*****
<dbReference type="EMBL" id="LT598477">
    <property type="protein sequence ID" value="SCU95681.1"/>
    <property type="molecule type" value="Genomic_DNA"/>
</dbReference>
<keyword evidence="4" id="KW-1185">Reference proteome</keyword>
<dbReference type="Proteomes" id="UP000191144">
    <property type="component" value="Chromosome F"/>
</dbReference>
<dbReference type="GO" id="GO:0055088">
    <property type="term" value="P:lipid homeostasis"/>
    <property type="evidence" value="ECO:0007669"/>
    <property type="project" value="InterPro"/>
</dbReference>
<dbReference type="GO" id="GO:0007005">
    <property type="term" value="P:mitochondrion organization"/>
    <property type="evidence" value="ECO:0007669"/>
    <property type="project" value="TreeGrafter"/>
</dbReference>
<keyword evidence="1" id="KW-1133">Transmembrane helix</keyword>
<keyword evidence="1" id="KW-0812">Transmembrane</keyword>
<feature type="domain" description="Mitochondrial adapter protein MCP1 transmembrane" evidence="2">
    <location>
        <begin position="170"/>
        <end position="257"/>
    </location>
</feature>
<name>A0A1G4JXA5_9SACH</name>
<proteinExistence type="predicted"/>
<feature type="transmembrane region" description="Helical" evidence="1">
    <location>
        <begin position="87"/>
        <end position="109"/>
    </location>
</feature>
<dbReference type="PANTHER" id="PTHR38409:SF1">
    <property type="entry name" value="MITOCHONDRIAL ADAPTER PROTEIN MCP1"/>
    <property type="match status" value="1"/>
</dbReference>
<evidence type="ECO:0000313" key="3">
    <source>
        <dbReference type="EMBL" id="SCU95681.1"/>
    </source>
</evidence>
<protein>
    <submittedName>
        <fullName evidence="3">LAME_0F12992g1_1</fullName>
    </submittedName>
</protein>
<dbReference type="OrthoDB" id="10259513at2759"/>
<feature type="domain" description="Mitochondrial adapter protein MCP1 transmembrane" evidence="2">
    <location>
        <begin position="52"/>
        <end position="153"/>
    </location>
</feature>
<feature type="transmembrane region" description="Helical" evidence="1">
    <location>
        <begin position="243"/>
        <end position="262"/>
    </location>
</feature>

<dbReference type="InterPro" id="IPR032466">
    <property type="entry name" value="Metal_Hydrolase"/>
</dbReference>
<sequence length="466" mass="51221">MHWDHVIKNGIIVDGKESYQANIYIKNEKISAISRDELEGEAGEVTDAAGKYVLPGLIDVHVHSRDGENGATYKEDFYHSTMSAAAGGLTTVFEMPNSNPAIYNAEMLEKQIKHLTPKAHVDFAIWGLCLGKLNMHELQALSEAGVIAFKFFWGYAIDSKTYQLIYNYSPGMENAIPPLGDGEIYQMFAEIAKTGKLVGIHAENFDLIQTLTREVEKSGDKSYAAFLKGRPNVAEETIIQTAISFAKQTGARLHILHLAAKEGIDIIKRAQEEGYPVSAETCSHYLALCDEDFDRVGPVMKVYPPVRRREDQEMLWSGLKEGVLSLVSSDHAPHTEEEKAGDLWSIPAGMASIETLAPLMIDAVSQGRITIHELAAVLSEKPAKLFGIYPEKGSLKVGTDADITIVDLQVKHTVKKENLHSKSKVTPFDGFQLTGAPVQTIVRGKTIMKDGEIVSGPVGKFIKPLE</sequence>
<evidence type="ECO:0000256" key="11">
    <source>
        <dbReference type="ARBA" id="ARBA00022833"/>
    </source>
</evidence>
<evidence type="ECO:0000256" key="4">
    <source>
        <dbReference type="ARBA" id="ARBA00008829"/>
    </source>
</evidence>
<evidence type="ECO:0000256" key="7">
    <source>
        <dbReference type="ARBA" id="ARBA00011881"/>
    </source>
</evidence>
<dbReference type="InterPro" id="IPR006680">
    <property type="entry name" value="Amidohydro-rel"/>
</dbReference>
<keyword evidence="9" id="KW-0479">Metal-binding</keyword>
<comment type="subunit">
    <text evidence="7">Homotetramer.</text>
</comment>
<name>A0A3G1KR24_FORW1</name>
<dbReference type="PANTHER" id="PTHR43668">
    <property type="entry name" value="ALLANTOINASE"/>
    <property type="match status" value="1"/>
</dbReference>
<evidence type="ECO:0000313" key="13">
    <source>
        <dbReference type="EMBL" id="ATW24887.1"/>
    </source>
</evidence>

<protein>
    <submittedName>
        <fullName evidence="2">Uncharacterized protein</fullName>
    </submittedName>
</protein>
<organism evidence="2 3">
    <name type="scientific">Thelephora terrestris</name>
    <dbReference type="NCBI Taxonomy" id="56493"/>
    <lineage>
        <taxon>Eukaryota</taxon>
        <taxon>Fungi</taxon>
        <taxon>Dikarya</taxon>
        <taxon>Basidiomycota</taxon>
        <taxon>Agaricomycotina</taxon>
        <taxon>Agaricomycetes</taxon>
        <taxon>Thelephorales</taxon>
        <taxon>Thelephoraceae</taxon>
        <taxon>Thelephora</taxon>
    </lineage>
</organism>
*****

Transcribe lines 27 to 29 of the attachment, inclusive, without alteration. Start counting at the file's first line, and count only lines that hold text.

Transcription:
<name>A0A1G4JXA5_9SACH</name>
<proteinExistence type="predicted"/>
<feature type="transmembrane region" description="Helical" evidence="1">